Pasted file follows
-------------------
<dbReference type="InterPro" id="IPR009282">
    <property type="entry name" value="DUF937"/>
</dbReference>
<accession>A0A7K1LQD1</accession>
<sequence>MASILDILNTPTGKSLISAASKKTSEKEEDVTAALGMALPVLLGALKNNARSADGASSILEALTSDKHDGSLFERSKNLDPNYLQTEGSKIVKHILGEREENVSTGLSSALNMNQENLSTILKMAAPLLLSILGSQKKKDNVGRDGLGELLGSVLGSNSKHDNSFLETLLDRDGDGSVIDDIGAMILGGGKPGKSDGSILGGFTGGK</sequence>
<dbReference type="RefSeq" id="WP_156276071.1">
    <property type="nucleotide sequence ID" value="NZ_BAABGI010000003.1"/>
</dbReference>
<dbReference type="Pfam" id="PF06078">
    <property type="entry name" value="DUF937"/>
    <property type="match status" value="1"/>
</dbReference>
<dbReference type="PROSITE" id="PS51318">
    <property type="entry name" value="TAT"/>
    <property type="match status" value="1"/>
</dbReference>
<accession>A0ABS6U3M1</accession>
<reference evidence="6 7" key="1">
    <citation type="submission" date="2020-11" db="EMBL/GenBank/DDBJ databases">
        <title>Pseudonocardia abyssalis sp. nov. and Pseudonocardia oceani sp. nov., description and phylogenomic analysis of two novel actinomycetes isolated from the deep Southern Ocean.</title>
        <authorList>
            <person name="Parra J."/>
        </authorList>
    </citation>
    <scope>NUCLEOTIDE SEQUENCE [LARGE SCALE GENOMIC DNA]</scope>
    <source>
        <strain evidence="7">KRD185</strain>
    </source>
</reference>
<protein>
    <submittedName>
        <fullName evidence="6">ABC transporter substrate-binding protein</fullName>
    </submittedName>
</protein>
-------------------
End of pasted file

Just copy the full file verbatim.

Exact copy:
<dbReference type="InterPro" id="IPR009282">
    <property type="entry name" value="DUF937"/>
</dbReference>
<accession>A0A7K1LQD1</accession>
<sequence>MASILDILNTPTGKSLISAASKKTSEKEEDVTAALGMALPVLLGALKNNARSADGASSILEALTSDKHDGSLFERSKNLDPNYLQTEGSKIVKHILGEREENVSTGLSSALNMNQENLSTILKMAAPLLLSILGSQKKKDNVGRDGLGELLGSVLGSNSKHDNSFLETLLDRDGDGSVIDDIGAMILGGGKPGKSDGSILGGFTGGK</sequence>
<dbReference type="RefSeq" id="WP_156276071.1">
    <property type="nucleotide sequence ID" value="NZ_BAABGI010000003.1"/>
</dbReference>
<dbReference type="Pfam" id="PF06078">
    <property type="entry name" value="DUF937"/>
    <property type="match status" value="1"/>
</dbReference>
<dbReference type="PROSITE" id="PS51318">
    <property type="entry name" value="TAT"/>
    <property type="match status" value="1"/>
</dbReference>
<accession>A0ABS6U3M1</accession>
<reference evidence="6 7" key="1">
    <citation type="submission" date="2020-11" db="EMBL/GenBank/DDBJ databases">
        <title>Pseudonocardia abyssalis sp. nov. and Pseudonocardia oceani sp. nov., description and phylogenomic analysis of two novel actinomycetes isolated from the deep Southern Ocean.</title>
        <authorList>
            <person name="Parra J."/>
        </authorList>
    </citation>
    <scope>NUCLEOTIDE SEQUENCE [LARGE SCALE GENOMIC DNA]</scope>
    <source>
        <strain evidence="7">KRD185</strain>
    </source>
</reference>
<protein>
    <submittedName>
        <fullName evidence="6">ABC transporter substrate-binding protein</fullName>
    </submittedName>
</protein>